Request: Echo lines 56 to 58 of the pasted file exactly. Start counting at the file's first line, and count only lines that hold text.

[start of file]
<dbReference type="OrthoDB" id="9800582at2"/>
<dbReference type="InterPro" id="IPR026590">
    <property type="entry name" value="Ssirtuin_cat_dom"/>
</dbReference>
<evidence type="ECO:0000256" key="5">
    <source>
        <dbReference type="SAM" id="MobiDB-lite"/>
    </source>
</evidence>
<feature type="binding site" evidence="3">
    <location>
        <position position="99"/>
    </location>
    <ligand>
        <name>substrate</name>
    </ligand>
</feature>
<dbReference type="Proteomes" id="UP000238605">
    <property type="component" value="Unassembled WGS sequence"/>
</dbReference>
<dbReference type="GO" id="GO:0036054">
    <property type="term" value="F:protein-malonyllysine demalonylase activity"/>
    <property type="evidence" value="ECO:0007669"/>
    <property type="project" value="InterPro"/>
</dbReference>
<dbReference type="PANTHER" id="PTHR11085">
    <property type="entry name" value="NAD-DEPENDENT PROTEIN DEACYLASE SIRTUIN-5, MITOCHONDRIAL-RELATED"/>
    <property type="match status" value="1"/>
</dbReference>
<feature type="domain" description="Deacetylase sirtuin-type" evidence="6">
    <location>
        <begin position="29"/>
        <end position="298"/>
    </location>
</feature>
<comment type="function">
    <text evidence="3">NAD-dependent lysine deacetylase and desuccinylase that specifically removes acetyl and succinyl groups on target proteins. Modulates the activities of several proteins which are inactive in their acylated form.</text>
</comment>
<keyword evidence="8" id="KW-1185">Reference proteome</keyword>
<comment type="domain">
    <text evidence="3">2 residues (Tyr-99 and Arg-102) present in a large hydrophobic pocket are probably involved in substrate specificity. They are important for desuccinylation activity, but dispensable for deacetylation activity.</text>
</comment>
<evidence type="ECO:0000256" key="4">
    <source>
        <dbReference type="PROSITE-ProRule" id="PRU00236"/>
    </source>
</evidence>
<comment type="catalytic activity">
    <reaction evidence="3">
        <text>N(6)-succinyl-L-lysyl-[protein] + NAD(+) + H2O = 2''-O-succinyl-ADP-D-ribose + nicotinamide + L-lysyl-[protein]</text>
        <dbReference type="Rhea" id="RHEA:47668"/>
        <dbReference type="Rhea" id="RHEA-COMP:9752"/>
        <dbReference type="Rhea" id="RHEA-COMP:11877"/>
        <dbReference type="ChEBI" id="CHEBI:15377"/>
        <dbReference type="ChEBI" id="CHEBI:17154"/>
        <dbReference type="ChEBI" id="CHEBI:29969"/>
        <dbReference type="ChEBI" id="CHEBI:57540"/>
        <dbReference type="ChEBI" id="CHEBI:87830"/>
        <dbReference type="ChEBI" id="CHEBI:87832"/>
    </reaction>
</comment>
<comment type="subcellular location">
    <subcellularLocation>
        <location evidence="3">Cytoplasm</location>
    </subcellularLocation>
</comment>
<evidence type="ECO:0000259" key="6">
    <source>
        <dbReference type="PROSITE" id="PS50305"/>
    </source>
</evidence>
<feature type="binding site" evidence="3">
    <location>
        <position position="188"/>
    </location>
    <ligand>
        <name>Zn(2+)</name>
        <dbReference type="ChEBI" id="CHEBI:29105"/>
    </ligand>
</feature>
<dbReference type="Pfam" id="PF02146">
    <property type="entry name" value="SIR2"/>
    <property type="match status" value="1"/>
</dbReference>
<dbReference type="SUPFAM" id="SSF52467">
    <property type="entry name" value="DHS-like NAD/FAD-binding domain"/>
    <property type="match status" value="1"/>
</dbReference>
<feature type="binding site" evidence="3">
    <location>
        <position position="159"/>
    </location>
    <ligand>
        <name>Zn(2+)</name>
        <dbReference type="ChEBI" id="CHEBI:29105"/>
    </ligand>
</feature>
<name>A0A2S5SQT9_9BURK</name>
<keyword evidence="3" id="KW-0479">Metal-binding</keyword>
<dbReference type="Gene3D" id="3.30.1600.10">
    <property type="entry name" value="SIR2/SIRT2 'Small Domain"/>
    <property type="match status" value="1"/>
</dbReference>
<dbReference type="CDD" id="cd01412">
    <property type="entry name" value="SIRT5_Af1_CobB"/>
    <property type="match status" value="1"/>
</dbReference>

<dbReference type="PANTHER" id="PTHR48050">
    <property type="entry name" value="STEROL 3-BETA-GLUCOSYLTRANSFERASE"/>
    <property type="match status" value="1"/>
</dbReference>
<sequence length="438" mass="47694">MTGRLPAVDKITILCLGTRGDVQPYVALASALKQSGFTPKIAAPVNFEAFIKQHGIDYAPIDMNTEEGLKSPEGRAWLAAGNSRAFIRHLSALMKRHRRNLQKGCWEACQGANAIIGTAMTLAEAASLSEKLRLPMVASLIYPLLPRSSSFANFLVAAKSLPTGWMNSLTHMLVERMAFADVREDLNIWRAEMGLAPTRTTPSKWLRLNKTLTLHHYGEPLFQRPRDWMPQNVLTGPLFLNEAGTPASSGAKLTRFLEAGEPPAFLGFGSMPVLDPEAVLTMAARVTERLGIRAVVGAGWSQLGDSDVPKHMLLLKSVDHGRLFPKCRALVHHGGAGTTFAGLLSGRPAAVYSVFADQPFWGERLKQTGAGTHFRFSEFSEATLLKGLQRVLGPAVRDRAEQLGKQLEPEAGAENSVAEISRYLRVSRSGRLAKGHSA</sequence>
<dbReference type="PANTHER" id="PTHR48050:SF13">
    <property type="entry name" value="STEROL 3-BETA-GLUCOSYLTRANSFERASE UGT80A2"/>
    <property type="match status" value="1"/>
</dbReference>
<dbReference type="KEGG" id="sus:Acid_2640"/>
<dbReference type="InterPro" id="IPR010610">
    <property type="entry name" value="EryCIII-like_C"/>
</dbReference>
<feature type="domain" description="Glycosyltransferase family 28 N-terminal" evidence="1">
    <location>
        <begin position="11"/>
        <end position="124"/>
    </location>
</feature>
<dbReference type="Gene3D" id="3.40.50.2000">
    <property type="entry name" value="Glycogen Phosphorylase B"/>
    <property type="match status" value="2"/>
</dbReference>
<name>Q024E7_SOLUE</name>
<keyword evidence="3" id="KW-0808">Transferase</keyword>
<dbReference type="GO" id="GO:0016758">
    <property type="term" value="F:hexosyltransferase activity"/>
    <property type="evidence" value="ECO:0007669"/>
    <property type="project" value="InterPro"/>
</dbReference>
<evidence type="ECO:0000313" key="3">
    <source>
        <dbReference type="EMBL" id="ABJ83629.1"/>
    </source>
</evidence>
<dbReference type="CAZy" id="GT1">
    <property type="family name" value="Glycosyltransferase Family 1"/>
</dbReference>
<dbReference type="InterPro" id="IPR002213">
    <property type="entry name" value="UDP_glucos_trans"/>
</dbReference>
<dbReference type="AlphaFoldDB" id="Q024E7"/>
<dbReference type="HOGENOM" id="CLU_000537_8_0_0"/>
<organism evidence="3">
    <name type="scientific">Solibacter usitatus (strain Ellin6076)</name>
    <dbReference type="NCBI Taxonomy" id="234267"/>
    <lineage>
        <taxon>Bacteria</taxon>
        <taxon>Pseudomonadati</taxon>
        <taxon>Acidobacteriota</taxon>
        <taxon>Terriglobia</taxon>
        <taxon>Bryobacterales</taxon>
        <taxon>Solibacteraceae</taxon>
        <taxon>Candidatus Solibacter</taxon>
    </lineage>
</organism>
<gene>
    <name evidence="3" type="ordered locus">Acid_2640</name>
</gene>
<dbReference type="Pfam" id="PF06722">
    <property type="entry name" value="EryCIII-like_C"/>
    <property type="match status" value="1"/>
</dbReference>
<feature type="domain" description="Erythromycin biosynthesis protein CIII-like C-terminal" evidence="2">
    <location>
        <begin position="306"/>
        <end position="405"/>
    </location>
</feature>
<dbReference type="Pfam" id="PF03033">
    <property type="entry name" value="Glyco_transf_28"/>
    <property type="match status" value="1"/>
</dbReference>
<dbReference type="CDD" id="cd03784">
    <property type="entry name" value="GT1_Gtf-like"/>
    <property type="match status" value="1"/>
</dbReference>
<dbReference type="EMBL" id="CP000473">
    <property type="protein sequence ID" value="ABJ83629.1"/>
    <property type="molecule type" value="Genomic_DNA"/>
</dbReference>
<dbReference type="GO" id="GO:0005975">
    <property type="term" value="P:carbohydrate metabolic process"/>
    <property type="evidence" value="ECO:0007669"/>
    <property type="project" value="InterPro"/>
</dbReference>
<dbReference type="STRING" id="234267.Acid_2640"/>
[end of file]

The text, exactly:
        <dbReference type="ChEBI" id="CHEBI:29969"/>
        <dbReference type="ChEBI" id="CHEBI:57540"/>
        <dbReference type="ChEBI" id="CHEBI:87830"/>